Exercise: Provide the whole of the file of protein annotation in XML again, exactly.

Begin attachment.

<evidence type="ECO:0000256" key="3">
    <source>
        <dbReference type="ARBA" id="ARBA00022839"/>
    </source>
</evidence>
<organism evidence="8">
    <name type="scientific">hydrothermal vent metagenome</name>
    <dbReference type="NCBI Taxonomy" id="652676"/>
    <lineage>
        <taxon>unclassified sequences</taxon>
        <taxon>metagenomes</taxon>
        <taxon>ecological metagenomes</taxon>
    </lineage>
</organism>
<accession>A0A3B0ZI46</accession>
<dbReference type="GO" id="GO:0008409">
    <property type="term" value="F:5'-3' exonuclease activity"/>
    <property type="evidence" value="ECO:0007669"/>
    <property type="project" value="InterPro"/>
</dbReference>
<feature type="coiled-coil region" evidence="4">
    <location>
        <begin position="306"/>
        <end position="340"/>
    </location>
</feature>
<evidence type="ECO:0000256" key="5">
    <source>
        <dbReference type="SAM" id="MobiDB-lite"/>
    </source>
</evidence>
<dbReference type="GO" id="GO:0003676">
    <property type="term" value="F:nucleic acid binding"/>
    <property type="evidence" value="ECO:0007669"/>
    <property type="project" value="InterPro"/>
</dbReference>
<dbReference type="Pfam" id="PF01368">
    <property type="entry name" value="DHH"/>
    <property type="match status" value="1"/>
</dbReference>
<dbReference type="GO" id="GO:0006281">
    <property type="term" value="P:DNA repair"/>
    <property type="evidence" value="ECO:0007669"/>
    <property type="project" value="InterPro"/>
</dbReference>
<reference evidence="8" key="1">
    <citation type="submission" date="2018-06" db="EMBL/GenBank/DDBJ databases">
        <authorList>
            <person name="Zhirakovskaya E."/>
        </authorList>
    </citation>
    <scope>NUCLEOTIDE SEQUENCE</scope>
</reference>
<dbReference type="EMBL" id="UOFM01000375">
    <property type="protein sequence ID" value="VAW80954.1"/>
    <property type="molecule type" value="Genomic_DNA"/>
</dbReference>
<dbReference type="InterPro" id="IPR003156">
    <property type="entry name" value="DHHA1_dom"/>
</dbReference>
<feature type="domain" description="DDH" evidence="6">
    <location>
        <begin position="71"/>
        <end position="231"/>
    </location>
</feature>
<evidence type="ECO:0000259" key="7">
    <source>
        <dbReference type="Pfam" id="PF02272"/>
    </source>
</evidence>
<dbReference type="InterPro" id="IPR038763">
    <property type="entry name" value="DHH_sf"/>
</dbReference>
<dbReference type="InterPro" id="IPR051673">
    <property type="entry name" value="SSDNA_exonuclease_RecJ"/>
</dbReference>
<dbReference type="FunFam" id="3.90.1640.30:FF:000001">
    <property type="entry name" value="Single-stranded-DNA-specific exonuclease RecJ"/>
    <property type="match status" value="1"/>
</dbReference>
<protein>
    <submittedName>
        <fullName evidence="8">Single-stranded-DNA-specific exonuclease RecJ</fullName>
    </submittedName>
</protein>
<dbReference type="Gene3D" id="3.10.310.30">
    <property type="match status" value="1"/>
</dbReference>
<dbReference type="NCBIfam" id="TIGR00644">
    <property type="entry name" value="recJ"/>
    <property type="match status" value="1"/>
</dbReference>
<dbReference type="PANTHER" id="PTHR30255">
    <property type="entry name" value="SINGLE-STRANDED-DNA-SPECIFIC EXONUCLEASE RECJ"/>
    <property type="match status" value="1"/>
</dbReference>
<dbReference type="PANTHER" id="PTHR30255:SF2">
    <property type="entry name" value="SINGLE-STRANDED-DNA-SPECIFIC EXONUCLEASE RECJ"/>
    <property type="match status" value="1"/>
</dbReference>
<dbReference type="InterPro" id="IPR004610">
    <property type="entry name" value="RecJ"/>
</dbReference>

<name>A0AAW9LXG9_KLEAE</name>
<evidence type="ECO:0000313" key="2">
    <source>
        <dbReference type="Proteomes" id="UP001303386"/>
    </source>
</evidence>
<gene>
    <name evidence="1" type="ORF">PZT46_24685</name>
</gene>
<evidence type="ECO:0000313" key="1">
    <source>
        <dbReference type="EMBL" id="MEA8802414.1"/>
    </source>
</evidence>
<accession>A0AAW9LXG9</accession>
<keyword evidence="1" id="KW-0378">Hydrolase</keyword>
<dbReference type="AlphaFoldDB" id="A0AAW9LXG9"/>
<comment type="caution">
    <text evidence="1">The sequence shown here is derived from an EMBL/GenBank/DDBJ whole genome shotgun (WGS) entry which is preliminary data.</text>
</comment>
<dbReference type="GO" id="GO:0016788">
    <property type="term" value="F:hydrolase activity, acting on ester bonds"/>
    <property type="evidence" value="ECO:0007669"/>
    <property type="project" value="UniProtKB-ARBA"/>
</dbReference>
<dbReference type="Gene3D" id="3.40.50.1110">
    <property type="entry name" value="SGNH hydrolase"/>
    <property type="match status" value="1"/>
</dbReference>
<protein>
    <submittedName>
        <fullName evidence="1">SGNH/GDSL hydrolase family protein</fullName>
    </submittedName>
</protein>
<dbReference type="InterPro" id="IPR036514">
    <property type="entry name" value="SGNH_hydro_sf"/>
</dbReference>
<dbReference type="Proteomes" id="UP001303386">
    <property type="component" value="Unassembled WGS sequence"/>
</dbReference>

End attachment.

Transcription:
<evidence type="ECO:0000256" key="3">
    <source>
        <dbReference type="ARBA" id="ARBA00022839"/>
    </source>
</evidence>
<organism evidence="8">
    <name type="scientific">hydrothermal vent metagenome</name>
    <dbReference type="NCBI Taxonomy" id="652676"/>
    <lineage>
        <taxon>unclassified sequences</taxon>
        <taxon>metagenomes</taxon>
        <taxon>ecological metagenomes</taxon>
    </lineage>
</organism>
<accession>A0A3B0ZI46</accession>
<dbReference type="GO" id="GO:0008409">
    <property type="term" value="F:5'-3' exonuclease activity"/>
    <property type="evidence" value="ECO:0007669"/>
    <property type="project" value="InterPro"/>
</dbReference>
<feature type="coiled-coil region" evidence="4">
    <location>
        <begin position="306"/>
        <end position="340"/>
    </location>
</feature>
<evidence type="ECO:0000256" key="5">
    <source>
        <dbReference type="SAM" id="MobiDB-lite"/>
    </source>
</evidence>
<dbReference type="GO" id="GO:0003676">
    <property type="term" value="F:nucleic acid binding"/>
    <property type="evidence" value="ECO:0007669"/>
    <property type="project" value="InterPro"/>
</dbReference>
<dbReference type="Pfam" id="PF01368">
    <property type="entry name" value="DHH"/>
    <property type="match status" value="1"/>
</dbReference>
<dbReference type="GO" id="GO:0006281">
    <property type="term" value="P:DNA repair"/>
    <property type="evidence" value="ECO:0007669"/>
    <property type="project" value="InterPro"/>
</dbReference>
<reference evidence="8" key="1">
    <citation type="submission" date="2018-06" db="EMBL/GenBank/DDBJ databases">
        <authorList>
            <person name="Zhirakovskaya E."/>
        </authorList>
    </citation>
    <scope>NUCLEOTIDE SEQUENCE</scope>
</reference>
<dbReference type="EMBL" id="UOFM01000375">
    <property type="protein sequence ID" value="VAW80954.1"/>
    <property type="molecule type" value="Genomic_DNA"/>
</dbReference>
<dbReference type="InterPro" id="IPR003156">
    <property type="entry name" value="DHHA1_dom"/>
</dbReference>
<feature type="domain" description="DDH" evidence="6">
    <location>
        <begin position="71"/>
        <end position="231"/>
    </location>
</feature>
<evidence type="ECO:0000259" key="7">
    <source>
        <dbReference type="Pfam" id="PF02272"/>
    </source>
</evidence>
<dbReference type="InterPro" id="IPR038763">
    <property type="entry name" value="DHH_sf"/>
</dbReference>
<dbReference type="InterPro" id="IPR051673">
    <property type="entry name" value="SSDNA_exonuclease_RecJ"/>
</dbReference>
<dbReference type="FunFam" id="3.90.1640.30:FF:000001">
    <property type="entry name" value="Single-stranded-DNA-specific exonuclease RecJ"/>
    <property type="match status" value="1"/>
</dbReference>
<protein>
    <submittedName>
        <fullName evidence="8">Single-stranded-DNA-specific exonuclease RecJ</fullName>
    </submittedName>
</protein>
<dbReference type="Gene3D" id="3.10.310.30">
    <property type="match status" value="1"/>
</dbReference>
<dbReference type="NCBIfam" id="TIGR00644">
    <property type="entry name" value="recJ"/>
    <property type="match status" value="1"/>
</dbReference>
<dbReference type="PANTHER" id="PTHR30255">
    <property type="entry name" value="SINGLE-STRANDED-DNA-SPECIFIC EXONUCLEASE RECJ"/>
    <property type="match status" value="1"/>
</dbReference>
<dbReference type="PANTHER" id="PTHR30255:SF2">
    <property type="entry name" value="SINGLE-STRANDED-DNA-SPECIFIC EXONUCLEASE RECJ"/>
    <property type="match status" value="1"/>
</dbReference>
<dbReference type="InterPro" id="IPR004610">
    <property type="entry name" value="RecJ"/>
</dbReference>

<name>A0AAW9LXG9_KLEAE</name>
<evidence type="ECO:0000313" key="2">
    <source>
        <dbReference type="Proteomes" id="UP001303386"/>
    </source>
</evidence>
<gene>
    <name evidence="1" type="ORF">PZT46_24685</name>
</gene>
<evidence type="ECO:0000313" key="1">
    <source>
        <dbReference type="EMBL" id="MEA8802414.1"/>
    </source>
</evidence>
<accession>A0AAW9LXG9</accession>
<keyword evidence="1" id="KW-0378">Hydrolase</keyword>
<dbReference type="AlphaFoldDB" id="A0AAW9LXG9"/>
<comment type="caution">
    <text evidence="1">The sequence shown here is derived from an EMBL/GenBank/DDBJ whole genome shotgun (WGS) entry which is preliminary data.</text>
</comment>
<dbReference type="GO" id="GO:0016788">
    <property type="term" value="F:hydrolase activity, acting on ester bonds"/>
    <property type="evidence" value="ECO:0007669"/>
    <property type="project" value="UniProtKB-ARBA"/>
</dbReference>
<dbReference type="Gene3D" id="3.40.50.1110">
    <property type="entry name" value="SGNH hydrolase"/>
    <property type="match status" value="1"/>
</dbReference>
<protein>
    <submittedName>
        <fullName evidence="1">SGNH/GDSL hydrolase family protein</fullName>
    </submittedName>
</protein>
<dbReference type="InterPro" id="IPR036514">
    <property type="entry name" value="SGNH_hydro_sf"/>
</dbReference>
<dbReference type="Proteomes" id="UP001303386">
    <property type="component" value="Unassembled WGS sequence"/>
</dbReference>